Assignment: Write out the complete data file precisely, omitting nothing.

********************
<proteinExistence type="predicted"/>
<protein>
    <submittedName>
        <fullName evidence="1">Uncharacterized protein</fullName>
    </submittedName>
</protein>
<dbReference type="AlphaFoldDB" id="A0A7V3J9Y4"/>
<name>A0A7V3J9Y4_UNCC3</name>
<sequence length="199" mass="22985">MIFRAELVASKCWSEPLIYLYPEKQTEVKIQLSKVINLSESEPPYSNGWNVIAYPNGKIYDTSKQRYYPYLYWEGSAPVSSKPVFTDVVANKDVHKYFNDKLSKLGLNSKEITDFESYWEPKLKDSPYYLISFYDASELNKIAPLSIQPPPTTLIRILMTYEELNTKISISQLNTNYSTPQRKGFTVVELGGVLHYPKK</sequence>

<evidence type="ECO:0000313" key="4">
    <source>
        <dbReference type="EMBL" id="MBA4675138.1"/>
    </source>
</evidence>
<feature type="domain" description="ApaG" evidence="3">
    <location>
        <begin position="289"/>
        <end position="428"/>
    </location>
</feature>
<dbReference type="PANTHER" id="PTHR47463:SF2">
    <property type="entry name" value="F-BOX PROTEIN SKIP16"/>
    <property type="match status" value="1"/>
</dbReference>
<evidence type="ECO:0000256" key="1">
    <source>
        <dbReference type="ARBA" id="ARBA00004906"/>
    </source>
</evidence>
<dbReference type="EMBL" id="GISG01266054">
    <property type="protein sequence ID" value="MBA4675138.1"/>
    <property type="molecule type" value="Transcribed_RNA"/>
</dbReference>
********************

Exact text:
<proteinExistence type="predicted"/>
<protein>
    <submittedName>
        <fullName evidence="1">Uncharacterized protein</fullName>
    </submittedName>
</protein>
<dbReference type="AlphaFoldDB" id="A0A7V3J9Y4"/>
<name>A0A7V3J9Y4_UNCC3</name>
<sequence length="199" mass="22985">MIFRAELVASKCWSEPLIYLYPEKQTEVKIQLSKVINLSESEPPYSNGWNVIAYPNGKIYDTSKQRYYPYLYWEGSAPVSSKPVFTDVVANKDVHKYFNDKLSKLGLNSKEITDFESYWEPKLKDSPYYLISFYDASELNKIAPLSIQPPPTTLIRILMTYEELNTKISISQLNTNYSTPQRKGFTVVELGGVLHYPKK</sequence>

<evidence type="ECO:0000313" key="4">
    <source>
        <dbReference type="EMBL" id="MBA4675138.1"/>
    </source>
</evidence>
<feature type="domain" description="ApaG" evidence="3">
    <location>
        <begin position="289"/>
        <end position="428"/>
    </location>
</feature>
<dbReference type="PANTHER" id="PTHR47463:SF2">
    <property type="entry name" value="F-BOX PROTEIN SKIP16"/>
    <property type="match status" value="1"/>
</dbReference>
<evidence type="ECO:0000256" key="1">
    <source>
        <dbReference type="ARBA" id="ARBA00004906"/>
    </source>
</evidence>
<dbReference type="EMBL" id="GISG01266054">
    <property type="protein sequence ID" value="MBA4675138.1"/>
    <property type="molecule type" value="Transcribed_RNA"/>
</dbReference>